By Kelli Galippo • Dec 15th, 2010 •
California communities with a high volume of foreclosures are struggling to maintain the appearance of their neighborhoods as the influx of renter-occupants invests less time in the upkeep of their homes.
When investors buy up foreclosures and rent them out, the increased renter-to-homeowner ratio means neighborhoods are occupied by fewer homeowners motivated to spend time mowing their lawns and making repairs. Even worse, many foreclosures become vacancies, without even a tenant to hold accountable for overgrown or dead lawns.
Those remaining as long-time residents in foreclosure-plagued neighborhoods are legitimately concerned the increase in rentals will lead to a decrease in the community’s curb appeal — resulting in lower home values for everyone.
The percentage of non-owner occupied homes in various regions across the state ranges from 10% to 50%. Neighborhoods experienced a similar increase in rentals in the early 1990s during the previous economic recession.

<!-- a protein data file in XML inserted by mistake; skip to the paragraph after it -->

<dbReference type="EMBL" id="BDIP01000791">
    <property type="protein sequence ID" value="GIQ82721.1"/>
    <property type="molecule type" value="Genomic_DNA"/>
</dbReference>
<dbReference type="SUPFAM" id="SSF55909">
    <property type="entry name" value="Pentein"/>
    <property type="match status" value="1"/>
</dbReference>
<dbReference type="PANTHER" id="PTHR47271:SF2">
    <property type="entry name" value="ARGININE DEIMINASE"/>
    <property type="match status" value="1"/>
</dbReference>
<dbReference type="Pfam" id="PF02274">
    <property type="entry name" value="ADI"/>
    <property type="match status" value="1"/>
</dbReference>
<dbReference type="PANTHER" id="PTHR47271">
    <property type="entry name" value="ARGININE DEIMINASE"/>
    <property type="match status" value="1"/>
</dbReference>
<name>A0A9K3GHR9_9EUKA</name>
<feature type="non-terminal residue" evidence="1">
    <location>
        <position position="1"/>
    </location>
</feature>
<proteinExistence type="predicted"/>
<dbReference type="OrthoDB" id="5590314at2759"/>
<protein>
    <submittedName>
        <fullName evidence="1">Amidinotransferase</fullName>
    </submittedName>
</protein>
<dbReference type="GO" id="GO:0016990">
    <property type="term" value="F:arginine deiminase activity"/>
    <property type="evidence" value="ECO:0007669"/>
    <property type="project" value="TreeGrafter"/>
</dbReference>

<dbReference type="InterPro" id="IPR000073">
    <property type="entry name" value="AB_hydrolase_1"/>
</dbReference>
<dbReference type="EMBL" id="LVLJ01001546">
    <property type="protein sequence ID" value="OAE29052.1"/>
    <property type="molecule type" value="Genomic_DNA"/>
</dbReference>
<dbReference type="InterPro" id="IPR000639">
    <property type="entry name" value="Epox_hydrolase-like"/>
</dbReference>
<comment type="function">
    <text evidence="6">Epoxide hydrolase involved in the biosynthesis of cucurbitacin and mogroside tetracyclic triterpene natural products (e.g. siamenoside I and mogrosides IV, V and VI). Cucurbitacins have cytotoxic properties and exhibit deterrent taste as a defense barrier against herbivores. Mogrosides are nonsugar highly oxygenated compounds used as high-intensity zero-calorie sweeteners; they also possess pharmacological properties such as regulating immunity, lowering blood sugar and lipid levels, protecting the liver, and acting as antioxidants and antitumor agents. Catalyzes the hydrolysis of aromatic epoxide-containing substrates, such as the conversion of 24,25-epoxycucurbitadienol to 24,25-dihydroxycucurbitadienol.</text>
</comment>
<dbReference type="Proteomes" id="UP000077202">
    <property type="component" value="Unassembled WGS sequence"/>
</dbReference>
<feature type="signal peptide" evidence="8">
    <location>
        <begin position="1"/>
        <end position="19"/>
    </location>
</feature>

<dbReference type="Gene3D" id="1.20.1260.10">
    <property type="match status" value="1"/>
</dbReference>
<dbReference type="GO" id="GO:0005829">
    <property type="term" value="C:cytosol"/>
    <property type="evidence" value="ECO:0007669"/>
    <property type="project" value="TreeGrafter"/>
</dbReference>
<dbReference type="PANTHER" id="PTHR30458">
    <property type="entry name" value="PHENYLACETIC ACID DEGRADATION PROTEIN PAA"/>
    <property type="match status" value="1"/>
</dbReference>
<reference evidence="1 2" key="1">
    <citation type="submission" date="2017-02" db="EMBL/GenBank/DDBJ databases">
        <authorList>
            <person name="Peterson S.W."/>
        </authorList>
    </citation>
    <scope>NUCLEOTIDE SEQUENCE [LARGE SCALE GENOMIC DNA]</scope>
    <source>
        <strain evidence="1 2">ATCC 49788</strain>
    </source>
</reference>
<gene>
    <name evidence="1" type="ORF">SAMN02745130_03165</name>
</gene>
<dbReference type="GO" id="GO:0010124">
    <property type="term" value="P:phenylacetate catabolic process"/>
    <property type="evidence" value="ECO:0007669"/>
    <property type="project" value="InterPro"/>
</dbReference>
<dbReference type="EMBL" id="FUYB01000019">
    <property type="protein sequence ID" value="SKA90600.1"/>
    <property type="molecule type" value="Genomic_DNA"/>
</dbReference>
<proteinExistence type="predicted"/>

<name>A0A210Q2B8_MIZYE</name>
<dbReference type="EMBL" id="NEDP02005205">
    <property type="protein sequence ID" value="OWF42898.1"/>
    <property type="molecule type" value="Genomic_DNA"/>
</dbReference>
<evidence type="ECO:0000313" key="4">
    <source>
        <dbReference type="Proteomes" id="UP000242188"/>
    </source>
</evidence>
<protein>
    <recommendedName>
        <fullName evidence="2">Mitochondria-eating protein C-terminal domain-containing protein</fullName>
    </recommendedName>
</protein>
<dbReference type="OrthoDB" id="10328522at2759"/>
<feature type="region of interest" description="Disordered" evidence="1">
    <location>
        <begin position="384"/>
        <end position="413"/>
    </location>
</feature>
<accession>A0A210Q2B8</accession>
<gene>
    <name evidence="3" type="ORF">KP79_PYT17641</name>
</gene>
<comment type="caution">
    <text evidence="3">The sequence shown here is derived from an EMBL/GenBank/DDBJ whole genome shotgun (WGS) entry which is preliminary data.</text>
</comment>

Those who purchased during the Millennium Boom and watched the value of their homes drop to devastating lows are now overwhelmed with distrust for the real estate market. Many are nursing a bruised credit score. They will at some point get out from under their upside down homes, and the employed among them will remain in their jobs in California and rent for a decade or so before regaining the confidence to borrow and buy a home again.
In the current market climate, households transitioning via strategic default and foreclosure find they can rent a larger home for a monthly payment much lower than their previous monthly mortgage payment. When so many are unsure about the future value of real estate and the integrity of mortgage lenders, renting a home becomes a pretty sweet deal.
Those scorned by lost jobs and guttered home prices will most likely find renting a more favorable alternative to plunging back into debt and homeownership.